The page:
We live in a world of possibility, risk, and freedom. A world of freedom means a world of potential good and potential evil - light crashing into darkness, beauty marred by perversions.
The essential nature of evil is that of a black hole: merciless, malicious, destructive vacuity. Evil always has to do with nihilism and emptiness - the reversing of God's positive and procreative "Let there be..." to "Let there not be," or "Let there be nothing."
In The Silmarillion, J.R.R. Tolkien masterfully demonstrates these properties of evil as he describes the spider Ungoliant, an accomplice to Melkor:
She had disowned her Master, desiring to be mistress of her own lust, taking all things to herself to feed her emptiness; and she fled to the south, escaping the assaults of the Valar and the hunters of Oromë, for their vigilance had ever been to the north, and the south was long unheeded. Thence she had crept towards the light of the Blessed Realm; for she hungered for light and hated it.
In a ravine she lived, and took shape as a spider of monstrous form, weaving her black webs in a cleft in the mountains. There she sucked up all light that she could find, and spun it forth again in dark nets of strangling gloom, until no light more could come to her abode; and she was famished.- J.R.R. Tolkien, The Silmarillion, Houghton Mifflin, 1977, p. 73
This a vivid picture of unsatiated hate and eternal emptiness. Perhaps it is symbolic that Satan in Revelation is associated with the "bottomless pit" - one could say he has dug the pit himself. His long, raving rampage of distortion and destruction can lead to only one end.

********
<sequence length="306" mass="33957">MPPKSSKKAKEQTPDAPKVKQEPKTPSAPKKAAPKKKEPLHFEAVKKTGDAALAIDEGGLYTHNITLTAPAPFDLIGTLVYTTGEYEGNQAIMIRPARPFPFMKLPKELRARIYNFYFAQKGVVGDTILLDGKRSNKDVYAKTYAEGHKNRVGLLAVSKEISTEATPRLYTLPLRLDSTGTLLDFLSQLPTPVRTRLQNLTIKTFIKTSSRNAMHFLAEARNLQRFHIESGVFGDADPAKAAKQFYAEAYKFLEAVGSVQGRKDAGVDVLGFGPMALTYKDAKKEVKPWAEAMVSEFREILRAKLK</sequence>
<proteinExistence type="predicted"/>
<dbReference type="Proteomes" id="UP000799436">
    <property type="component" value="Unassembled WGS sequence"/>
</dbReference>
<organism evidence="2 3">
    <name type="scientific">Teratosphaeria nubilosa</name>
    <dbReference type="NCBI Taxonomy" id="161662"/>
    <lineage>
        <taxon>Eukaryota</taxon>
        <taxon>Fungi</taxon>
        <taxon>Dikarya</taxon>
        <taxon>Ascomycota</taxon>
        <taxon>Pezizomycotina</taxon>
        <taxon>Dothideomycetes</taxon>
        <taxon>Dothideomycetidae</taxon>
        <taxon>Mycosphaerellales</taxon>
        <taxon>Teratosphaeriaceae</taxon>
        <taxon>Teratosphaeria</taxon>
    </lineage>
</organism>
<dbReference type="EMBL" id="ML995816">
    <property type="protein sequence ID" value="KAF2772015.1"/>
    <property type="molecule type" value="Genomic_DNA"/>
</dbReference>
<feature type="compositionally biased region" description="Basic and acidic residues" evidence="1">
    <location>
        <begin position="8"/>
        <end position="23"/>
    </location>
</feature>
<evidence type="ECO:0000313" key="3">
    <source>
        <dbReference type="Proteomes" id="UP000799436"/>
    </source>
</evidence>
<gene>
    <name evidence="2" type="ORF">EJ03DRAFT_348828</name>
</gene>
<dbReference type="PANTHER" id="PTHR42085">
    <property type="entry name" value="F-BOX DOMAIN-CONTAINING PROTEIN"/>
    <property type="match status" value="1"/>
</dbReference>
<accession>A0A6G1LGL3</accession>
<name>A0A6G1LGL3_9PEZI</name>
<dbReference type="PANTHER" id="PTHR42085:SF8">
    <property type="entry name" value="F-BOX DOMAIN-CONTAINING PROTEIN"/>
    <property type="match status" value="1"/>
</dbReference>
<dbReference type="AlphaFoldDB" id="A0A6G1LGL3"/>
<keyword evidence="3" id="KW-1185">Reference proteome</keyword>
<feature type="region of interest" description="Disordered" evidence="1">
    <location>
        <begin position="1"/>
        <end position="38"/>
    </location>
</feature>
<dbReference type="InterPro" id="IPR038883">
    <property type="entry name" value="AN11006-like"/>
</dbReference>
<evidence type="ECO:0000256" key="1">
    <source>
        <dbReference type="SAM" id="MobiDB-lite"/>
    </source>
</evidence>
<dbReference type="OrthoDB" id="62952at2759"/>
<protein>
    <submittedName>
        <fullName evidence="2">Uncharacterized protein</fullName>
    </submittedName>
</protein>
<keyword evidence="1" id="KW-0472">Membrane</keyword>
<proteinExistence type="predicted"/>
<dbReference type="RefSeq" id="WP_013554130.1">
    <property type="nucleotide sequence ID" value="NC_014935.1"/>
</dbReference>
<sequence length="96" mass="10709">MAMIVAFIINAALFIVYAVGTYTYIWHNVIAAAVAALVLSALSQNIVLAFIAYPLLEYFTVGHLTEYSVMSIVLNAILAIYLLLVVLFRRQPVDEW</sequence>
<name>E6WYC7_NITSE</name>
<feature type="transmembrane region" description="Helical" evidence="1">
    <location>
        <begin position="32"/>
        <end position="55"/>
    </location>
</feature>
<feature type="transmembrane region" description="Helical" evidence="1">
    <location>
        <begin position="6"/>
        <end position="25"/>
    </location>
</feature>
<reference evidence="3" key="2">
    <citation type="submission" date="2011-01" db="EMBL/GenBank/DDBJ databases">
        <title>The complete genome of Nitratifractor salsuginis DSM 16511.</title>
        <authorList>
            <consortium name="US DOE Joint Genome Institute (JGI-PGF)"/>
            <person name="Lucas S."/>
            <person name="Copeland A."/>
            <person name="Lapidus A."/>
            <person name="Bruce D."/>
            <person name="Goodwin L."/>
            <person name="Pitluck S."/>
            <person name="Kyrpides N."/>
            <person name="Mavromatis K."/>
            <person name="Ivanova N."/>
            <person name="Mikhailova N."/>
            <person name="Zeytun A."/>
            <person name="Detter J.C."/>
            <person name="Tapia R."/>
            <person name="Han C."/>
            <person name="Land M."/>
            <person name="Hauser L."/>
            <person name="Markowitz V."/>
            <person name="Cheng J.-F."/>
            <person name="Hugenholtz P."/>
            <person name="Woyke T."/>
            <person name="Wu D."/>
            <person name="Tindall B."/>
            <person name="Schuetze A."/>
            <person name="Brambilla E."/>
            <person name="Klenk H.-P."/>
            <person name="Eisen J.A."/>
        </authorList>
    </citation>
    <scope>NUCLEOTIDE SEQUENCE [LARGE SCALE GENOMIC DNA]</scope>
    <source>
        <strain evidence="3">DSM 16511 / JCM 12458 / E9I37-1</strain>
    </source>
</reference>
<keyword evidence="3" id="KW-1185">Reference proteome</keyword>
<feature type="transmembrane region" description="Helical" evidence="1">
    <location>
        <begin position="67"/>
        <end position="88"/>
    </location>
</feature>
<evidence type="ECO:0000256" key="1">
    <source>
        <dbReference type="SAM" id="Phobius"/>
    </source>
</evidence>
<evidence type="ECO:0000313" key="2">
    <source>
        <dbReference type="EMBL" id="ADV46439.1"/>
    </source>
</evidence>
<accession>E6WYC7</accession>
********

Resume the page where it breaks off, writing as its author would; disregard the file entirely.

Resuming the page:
"If Satan rise up against himself, and be divided, he cannot stand, but hath an end." - Mark 3:26
Evil always carries within itself the seeds of its own destruction. It cannot love, it can only hate. It does not live, but exists in a perpetual state of wraith-like unreality and decay. As Tolkien said, evil both needs and hates the light, and so drifts ever deeper into torment.
An excellent lecture on this topic is Peter Kreeft's 10 Uncommon Insights Into Evil from The Lord Of The Rings. He develops these ideas with greater insight and precision than I ever could, and helps us as Christians to better understand the reality of the cosmic warfare we are in.
I would add as a warning that there is a very distinct danger in studying evil. As Paul writes in Romans, "I would have you wise unto that which is good, and simple concerning evil." Saruman's desire for wisdom led him too deep into the enemy's council; he was ensnared and subsequently destroyed. One dare not go too near the black hole.
Though it is true we are instructed to be alert to the enemy's movements - and Paul himself in another place said of Satan that "we are not ignorant of his devices" - still our knowledge of evil ought to be chiefly a negative knowledge; that is, we ought to define evil primarily as "non-good." For evil is the absence of goodness, just as darkness is the absence of light. It is a mistake to respect darkness as a reality unto itself. Its protagonists are real - frighteningly so - but the thing itself is only death and shadow.
In the end, the surest way to recognize the counterfeit is to be intimately familiar with the real.
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